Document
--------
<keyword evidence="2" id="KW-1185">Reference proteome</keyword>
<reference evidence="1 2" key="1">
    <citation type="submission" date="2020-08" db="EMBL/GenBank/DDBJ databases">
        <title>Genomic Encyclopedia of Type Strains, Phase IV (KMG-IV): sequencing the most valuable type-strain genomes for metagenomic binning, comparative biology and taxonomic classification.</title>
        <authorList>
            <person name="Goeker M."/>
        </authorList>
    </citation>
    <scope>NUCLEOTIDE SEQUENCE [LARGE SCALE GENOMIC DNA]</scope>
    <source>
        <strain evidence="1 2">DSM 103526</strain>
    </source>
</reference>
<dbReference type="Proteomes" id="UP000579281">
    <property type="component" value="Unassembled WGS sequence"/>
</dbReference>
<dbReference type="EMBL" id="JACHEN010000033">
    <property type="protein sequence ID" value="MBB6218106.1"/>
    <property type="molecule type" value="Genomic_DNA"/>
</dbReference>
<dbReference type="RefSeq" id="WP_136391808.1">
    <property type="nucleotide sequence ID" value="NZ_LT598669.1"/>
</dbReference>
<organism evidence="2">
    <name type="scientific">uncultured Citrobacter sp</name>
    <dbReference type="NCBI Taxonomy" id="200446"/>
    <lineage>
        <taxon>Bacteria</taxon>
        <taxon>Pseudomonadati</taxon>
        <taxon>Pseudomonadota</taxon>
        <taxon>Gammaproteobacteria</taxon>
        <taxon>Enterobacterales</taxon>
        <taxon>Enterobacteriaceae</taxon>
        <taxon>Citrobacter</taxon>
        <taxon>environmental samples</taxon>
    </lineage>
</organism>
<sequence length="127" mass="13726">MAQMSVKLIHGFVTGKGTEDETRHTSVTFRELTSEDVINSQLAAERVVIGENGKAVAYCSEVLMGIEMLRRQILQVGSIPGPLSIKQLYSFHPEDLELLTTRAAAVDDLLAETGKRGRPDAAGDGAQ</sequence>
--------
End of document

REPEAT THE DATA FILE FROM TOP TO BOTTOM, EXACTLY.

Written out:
<keyword evidence="2" id="KW-1185">Reference proteome</keyword>
<reference evidence="1 2" key="1">
    <citation type="submission" date="2020-08" db="EMBL/GenBank/DDBJ databases">
        <title>Genomic Encyclopedia of Type Strains, Phase IV (KMG-IV): sequencing the most valuable type-strain genomes for metagenomic binning, comparative biology and taxonomic classification.</title>
        <authorList>
            <person name="Goeker M."/>
        </authorList>
    </citation>
    <scope>NUCLEOTIDE SEQUENCE [LARGE SCALE GENOMIC DNA]</scope>
    <source>
        <strain evidence="1 2">DSM 103526</strain>
    </source>
</reference>
<dbReference type="Proteomes" id="UP000579281">
    <property type="component" value="Unassembled WGS sequence"/>
</dbReference>
<dbReference type="EMBL" id="JACHEN010000033">
    <property type="protein sequence ID" value="MBB6218106.1"/>
    <property type="molecule type" value="Genomic_DNA"/>
</dbReference>
<dbReference type="RefSeq" id="WP_136391808.1">
    <property type="nucleotide sequence ID" value="NZ_LT598669.1"/>
</dbReference>
<organism evidence="2">
    <name type="scientific">uncultured Citrobacter sp</name>
    <dbReference type="NCBI Taxonomy" id="200446"/>
    <lineage>
        <taxon>Bacteria</taxon>
        <taxon>Pseudomonadati</taxon>
        <taxon>Pseudomonadota</taxon>
        <taxon>Gammaproteobacteria</taxon>
        <taxon>Enterobacterales</taxon>
        <taxon>Enterobacteriaceae</taxon>
        <taxon>Citrobacter</taxon>
        <taxon>environmental samples</taxon>
    </lineage>
</organism>
<sequence length="127" mass="13726">MAQMSVKLIHGFVTGKGTEDETRHTSVTFRELTSEDVINSQLAAERVVIGENGKAVAYCSEVLMGIEMLRRQILQVGSIPGPLSIKQLYSFHPEDLELLTTRAAAVDDLLAETGKRGRPDAAGDGAQ</sequence>